Will Bodemeister rewrite history?

Not since Apollo in 1882 has there been a Kentucky Derby winner who didn't race as a 2-year-old, and that's like saying "never." The history is clear: Johnny-come-latelies never win the Derby. Then again, the Arkansas Derby is clear, too: Never say "never."

Bodemeister, whose recent performance in Arkansas surpasses anything seen this Triple Crown season, could kick the last shibboleth of the Derby into the Churchill Downs infield, where it'll disappear into the sodden earth under the tread of a throng and the weight of 130 years. Yes, Bodemeister could become the first since Apollo, and that's like saying the first ever.

Apollo's Derby was so unlike today's as to be unrecognizable. That inchoate, 19th century Kentucky Derby wasn't yet racing's summit and hadn't become every horseman's goal. Horses didn't converge on it, as they do today, from every racing capital and outpost in the country. The 1882 Derby was run on a Tuesday for a purse of $1,500.

Apollo's Derby was so unlike today's as to be unrecognizable.

Apollo didn't have to outrun 19 accomplished rivals, as the modern Derby asks its winner to do. Under a feathery 102 pounds, Apollo defeated a group of 13, including an unnamed tyro that history refers to as the "Pat Malloy colt."

That Derby wasn't today's. From today's Kentucky Derby, from this turbulent maelstrom that the classic has become, from this modern cynosure and spectacle annually ritualized on the first Saturday in May, a horse unraced as a 2-year-old never has emerged with a victory. Many have tried, 47 horses in the last 56 years, 17 in the last 20, with Strodes Creek, who finished second in 1994, and Curlin, who ran third in 2007, getting closest to the roses.

But Bodemeister could get there. He didn't debut until Jan. 16, and he has raced only four times. But he could become the first modern Derby winner who didn't have a juvenile campaign -- and the second ever, to give Apollo his props -- simply because of his superior talent and speed. They're qualities that can glockenspiel almost anything on the racetrack, and they could even enable Bodemeister to outrun his inexperience.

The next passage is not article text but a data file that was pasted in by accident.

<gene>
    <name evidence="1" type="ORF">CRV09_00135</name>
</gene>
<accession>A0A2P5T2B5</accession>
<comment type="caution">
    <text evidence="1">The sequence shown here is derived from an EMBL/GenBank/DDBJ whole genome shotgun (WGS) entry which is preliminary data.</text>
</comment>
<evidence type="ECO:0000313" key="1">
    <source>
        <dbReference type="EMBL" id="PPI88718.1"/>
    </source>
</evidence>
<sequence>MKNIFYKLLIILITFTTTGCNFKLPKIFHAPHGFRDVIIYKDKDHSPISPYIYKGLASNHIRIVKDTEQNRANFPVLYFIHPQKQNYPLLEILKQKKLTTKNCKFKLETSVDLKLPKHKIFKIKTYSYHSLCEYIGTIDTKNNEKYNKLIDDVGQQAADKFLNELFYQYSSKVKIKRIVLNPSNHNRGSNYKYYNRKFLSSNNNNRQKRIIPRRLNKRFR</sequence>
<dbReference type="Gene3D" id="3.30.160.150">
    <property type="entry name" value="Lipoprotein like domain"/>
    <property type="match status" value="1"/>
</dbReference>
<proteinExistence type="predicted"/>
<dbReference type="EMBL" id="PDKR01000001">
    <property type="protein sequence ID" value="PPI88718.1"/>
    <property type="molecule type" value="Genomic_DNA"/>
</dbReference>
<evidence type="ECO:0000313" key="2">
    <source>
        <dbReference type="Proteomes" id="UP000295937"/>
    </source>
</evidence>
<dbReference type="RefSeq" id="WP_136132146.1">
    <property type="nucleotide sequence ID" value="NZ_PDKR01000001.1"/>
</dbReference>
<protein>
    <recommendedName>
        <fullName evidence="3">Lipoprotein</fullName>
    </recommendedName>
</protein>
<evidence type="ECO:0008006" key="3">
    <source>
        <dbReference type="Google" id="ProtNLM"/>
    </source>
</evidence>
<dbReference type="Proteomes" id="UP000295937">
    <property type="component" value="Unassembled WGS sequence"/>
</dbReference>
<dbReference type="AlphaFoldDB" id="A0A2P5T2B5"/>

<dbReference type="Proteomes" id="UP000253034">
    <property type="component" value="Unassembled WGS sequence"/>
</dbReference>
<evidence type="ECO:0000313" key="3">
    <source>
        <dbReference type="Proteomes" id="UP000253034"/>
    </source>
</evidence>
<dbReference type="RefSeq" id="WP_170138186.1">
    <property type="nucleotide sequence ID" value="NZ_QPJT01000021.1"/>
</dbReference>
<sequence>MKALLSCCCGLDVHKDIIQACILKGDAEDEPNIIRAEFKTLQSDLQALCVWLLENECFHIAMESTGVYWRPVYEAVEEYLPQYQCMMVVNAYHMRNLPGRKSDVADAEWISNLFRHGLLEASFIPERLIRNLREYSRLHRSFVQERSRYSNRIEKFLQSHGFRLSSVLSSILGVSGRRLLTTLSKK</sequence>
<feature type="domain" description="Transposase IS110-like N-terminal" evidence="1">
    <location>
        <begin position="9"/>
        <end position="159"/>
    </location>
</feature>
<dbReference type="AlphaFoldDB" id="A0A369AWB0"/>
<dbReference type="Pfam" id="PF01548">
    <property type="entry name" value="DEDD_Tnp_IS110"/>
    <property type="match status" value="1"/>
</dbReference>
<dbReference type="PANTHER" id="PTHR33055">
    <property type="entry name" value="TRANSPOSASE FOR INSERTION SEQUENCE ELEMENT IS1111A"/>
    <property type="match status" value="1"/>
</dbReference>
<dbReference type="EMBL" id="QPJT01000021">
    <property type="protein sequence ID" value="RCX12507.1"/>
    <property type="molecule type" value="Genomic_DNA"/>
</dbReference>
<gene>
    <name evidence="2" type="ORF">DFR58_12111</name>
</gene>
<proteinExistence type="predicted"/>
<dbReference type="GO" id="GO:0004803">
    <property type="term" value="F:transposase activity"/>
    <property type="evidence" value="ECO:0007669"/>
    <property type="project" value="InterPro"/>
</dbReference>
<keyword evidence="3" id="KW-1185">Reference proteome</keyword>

Saturday at Oaklawn Park, in the Arkansas Derby, Bodemeister sprinted to the lead through a quick half-mile in 46.55 seconds, and from there he just continued to roll, turning back a challenge and increasing his advantage to win by 9 ½ lengths, his superior speed and talent the alchemy that transformed what seemed a competitive race into a metric of domination. It was the best performance of the season by a 3-year-old. In fact, it was better than best; it was superior by lengths to any other major prep for the Triple Crown, several lengths better in some cases.

And if not for the old shibboleth, if not for that assumption, derived logically and inductively from history's many examples, that horses unraced at 2 never win the modern Derby, Bodemeister would probably be the popular favorite. But never say "never."

Horses unraced as 2-year-olds might not have the conditioning foundation necessary for a roseate run, or so goes the argument, reasonably enough. But Bodemeister, although he didn't race, had 26 published workouts last year, starting in June and continuing through December, with some fireworks of his own, at five-eighths of a mile, on New Year's Eve. He wasn't lounging by the pool. He was working, training, learning, preparing, and his trainer, Bob Baffert, waited for him.

"He was very immature," Baffert said about the April foal, "and took a little longer to come around. He never had any problems. And he has really grown these last couple of months."

Most important, horses unraced as 2-year-olds might not have the experience necessary to overcome the traffic and the trouble that often accompany a roseate run, or so goes the argument, reasonably enough. But couldn't Bodemeister jump in front of the traffic and the trouble and just stay there?

His speed means they'll have to catch up with him to tell him he hasn't raced enough.

-- Trainer Steve Asmussen, on Bodemeister

"His speed means they'll have to catch up with him to tell him he hasn't raced enough," joked trainer Steve Asmussen about Bodemeister's inexperience. Asmussen, who sent out Sabercat in the Arkansas Derby, won five races on closing day at Oaklawn to claim the trainer's title. The surface Saturday, he said, didn't favor speed; Bodemeister just made the track look that way. The colt's performance, Asmussen said, was "crazy impressive."

And Asmussen understands impressive. In 2007, he saddled a similarly impressive winner of the Arkansas Derby. Curlin, in fact, won by 10 ½ lengths. Afterwards, he took a brief but sparkling resume to Kentucky: He had three race and three victories, by a total of 28 lengths.

At Churchill, though, he encountered more opposing talent and more trouble than he had ever seen, but despite a rough trip, Curlin rallied to finish third in the Derby, behind Street Sense and Hard Spun. Curlin, of course, would go on to win the Preakness and the Breeders' Cup Classic and become Horse of the Year.